As we look forward in this new century, we face difficult new challenges to the freedom we hold so dear.  Fundamentalist animosities cloud the horizon, senseless terrorism seeks to erode order and trust among societies.

Pope John Paul II often reaffirms that peace must be built on four pillars:  truth, justice, love, and liberty.  President Bush observed this month that “the advance of freedom is the surest strategy to undermine the appeal of terror in the world.  The reason he explained, is that “Where freedom takes hold, hatred gives way to hope.”

Engraved on the north wall of this memorial is an extract from General Dwight Eisenhower’s “Crusade in Europe.” It reads:

Freedom from fear and injustice and oppression

Is ours only in the measure that men

Who value such freedom are ready

To sustain its possession, to defend it

Against every thrust from within or without.

 

Thanks to the American men and women who have given the ultimate sacrifice, we today, who honor them, have reason to hope for the future.

The 19th Century English philosopher John Stuart Mill said,  “War is an ugly thing. But it is not the ugliest thing. The ugliest thing is that decayed and degraded state of moral and patriotic feeling which thinks nothing is worse than war. A man who has nothing he cares about more than his personal safety is a miserable creature who has no chance of being free unless made free and kept free by the assertions of better men than himself.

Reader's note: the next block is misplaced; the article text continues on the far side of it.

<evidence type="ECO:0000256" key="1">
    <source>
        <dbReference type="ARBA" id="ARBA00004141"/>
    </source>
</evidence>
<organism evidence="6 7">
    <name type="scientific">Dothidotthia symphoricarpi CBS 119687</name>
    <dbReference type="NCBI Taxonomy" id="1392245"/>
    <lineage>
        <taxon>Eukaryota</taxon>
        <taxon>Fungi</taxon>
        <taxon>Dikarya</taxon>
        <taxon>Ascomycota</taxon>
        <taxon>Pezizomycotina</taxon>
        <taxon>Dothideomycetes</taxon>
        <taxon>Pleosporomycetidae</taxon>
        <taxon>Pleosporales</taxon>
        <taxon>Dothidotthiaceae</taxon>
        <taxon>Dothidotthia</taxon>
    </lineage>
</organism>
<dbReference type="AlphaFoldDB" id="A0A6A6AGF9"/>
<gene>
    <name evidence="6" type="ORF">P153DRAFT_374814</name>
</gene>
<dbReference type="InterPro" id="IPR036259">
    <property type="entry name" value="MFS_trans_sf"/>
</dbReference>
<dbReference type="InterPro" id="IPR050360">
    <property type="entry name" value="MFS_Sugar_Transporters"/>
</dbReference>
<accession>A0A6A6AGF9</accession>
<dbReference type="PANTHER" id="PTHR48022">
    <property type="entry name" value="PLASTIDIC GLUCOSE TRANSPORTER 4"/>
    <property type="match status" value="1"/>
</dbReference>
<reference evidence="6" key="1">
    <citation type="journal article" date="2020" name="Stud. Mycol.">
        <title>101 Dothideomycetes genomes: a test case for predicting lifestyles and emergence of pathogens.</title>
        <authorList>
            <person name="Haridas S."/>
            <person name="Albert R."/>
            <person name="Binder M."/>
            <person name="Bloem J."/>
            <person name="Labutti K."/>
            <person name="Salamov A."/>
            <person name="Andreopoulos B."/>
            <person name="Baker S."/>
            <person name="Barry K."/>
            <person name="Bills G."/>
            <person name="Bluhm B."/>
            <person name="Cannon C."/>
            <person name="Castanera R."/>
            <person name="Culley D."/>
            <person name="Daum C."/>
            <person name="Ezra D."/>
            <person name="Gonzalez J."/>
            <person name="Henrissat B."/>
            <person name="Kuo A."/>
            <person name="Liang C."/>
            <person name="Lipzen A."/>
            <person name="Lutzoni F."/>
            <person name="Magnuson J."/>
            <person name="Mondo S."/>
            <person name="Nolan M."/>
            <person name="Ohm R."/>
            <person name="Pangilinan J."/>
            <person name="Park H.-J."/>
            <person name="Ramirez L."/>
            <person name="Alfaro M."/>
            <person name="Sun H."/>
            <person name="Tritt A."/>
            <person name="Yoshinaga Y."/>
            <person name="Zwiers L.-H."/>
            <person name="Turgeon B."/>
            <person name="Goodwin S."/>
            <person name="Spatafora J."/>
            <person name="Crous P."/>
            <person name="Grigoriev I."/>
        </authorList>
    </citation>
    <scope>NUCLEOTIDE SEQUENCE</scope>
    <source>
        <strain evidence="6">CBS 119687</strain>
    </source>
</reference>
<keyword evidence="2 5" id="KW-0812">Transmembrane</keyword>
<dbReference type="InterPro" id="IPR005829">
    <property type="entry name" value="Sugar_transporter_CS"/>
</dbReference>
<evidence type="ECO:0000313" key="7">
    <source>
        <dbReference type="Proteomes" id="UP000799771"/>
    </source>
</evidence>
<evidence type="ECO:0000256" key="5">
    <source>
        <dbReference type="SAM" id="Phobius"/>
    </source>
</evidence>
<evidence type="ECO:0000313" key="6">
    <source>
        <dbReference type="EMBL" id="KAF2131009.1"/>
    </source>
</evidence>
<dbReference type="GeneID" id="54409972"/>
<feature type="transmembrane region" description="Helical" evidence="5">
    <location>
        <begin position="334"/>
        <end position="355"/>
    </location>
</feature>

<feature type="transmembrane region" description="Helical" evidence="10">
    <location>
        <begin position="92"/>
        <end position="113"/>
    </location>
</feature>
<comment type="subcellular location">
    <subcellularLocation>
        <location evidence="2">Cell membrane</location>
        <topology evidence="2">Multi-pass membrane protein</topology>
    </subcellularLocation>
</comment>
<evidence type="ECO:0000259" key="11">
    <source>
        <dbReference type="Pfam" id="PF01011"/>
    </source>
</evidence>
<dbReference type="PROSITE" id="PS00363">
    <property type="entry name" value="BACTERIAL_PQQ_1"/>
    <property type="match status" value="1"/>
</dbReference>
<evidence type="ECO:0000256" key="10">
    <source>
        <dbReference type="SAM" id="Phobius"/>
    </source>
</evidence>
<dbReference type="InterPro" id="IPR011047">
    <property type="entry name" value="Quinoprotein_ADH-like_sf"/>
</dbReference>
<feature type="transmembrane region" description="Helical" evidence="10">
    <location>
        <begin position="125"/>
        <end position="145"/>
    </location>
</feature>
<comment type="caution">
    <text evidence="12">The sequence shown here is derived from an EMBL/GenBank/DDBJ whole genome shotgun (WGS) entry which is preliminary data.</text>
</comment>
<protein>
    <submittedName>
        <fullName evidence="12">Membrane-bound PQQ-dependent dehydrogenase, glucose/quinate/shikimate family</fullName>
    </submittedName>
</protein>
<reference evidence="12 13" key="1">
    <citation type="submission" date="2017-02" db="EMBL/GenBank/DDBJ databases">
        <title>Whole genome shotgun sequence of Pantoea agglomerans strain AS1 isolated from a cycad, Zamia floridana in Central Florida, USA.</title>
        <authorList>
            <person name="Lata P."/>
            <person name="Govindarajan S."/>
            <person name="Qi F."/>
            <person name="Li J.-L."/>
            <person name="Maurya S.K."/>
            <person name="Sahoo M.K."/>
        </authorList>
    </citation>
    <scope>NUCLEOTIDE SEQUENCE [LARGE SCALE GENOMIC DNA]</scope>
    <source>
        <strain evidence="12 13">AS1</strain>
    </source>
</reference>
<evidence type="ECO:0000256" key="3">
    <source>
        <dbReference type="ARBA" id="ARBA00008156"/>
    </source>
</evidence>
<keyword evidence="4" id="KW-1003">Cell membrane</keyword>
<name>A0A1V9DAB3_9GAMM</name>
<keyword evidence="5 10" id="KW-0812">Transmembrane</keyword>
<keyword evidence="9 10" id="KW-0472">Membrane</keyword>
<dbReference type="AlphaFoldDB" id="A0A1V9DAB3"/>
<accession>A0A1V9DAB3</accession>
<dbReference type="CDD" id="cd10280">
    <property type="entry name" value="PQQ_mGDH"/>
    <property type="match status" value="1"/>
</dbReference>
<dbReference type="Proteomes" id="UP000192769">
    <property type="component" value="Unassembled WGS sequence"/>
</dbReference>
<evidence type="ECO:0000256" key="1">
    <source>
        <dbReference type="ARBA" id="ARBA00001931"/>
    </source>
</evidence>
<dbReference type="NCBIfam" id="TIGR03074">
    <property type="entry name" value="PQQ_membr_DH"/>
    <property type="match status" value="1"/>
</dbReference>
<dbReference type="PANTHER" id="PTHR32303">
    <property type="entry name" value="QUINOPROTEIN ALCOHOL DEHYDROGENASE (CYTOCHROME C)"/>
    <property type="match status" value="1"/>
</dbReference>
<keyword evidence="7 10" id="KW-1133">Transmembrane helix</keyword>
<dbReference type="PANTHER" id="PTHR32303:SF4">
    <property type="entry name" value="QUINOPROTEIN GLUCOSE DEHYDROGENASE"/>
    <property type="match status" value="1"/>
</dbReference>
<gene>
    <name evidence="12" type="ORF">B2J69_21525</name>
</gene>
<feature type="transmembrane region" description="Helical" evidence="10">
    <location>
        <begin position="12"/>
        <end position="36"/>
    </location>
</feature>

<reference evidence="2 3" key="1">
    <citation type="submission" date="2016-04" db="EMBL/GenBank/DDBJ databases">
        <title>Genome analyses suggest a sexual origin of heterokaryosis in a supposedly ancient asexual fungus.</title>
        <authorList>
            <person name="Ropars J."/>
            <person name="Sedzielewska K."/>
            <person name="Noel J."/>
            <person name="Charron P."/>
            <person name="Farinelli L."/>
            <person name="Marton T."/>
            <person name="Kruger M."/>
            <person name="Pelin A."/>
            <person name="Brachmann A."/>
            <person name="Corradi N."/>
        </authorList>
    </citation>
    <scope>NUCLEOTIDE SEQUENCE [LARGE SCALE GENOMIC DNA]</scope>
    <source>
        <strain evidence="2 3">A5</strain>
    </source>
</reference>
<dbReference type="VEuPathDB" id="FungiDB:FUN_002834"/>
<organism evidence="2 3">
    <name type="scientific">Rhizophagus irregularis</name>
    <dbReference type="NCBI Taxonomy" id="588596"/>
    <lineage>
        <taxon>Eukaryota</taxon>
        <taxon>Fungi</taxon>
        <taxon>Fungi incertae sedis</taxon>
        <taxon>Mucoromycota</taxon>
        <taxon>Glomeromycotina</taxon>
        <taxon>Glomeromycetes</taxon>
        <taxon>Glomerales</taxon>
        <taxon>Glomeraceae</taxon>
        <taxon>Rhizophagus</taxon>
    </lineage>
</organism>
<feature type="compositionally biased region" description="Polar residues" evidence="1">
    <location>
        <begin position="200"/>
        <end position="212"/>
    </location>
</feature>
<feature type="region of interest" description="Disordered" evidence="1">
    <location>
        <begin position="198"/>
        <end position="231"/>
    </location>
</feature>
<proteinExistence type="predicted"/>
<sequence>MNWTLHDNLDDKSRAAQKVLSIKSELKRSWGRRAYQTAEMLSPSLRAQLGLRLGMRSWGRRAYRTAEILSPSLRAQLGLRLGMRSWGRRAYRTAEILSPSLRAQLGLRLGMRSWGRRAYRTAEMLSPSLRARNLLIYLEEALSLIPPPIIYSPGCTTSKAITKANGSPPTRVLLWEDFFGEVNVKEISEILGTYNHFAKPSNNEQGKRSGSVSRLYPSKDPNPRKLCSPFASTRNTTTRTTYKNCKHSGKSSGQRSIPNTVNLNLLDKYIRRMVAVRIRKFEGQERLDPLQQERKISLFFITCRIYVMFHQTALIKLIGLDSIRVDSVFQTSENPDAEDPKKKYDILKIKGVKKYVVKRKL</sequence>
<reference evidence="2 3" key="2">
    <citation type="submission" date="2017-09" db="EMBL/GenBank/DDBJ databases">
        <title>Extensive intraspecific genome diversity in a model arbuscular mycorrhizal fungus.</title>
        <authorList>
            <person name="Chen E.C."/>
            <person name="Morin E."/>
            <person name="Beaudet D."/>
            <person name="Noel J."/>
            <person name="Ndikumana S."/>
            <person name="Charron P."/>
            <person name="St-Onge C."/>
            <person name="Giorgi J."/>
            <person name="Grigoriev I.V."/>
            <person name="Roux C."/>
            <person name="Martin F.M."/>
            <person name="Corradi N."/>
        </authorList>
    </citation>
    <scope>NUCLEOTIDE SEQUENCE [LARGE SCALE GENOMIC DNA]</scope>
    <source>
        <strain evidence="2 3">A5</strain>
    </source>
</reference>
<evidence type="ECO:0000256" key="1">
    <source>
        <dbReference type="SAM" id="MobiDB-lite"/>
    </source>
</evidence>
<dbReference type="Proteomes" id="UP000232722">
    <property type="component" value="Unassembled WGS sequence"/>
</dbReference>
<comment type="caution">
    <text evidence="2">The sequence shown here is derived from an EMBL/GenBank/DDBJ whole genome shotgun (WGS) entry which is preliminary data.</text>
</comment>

Memorial Day was declared a national holiday by an act of Congress in 1971 setting aside a day to honor our fallen comrades in memory of their supreme sacrifice.

It is also fitting that today we pay our respects to the 25 million living veterans in America who have served in America’s Armed Forces and the 2.5 million volunteers serving in today’s Armed forces, active and reserves.

The young people of the United States who make up our Armed Forces are role models. They are carrying on the tradition of patriotism and free choice that has sustained our nation for over 200 years.

Time and again after our brave warriors have gone into a foreign land to defeat an enemy and help rebuild a nation, the only thing that we have ever asked for were small plots of ground, such as this one here today, where we could bury our dead.

The people buried here certainly did not want to die. They were asked to come here and to fight. They did what their country asked them and they did die, never to return to their wonderful homeland, to see their mother, their wife, their children, their buddies. They are true heroes and we should never fail to honor them and thank them. You are doing that by your presence here today. Thank you and God Bless America.

It is now my honor as U.S. Ambassador to the Holy See to read the President’s proclamation for Memorial Day 2003.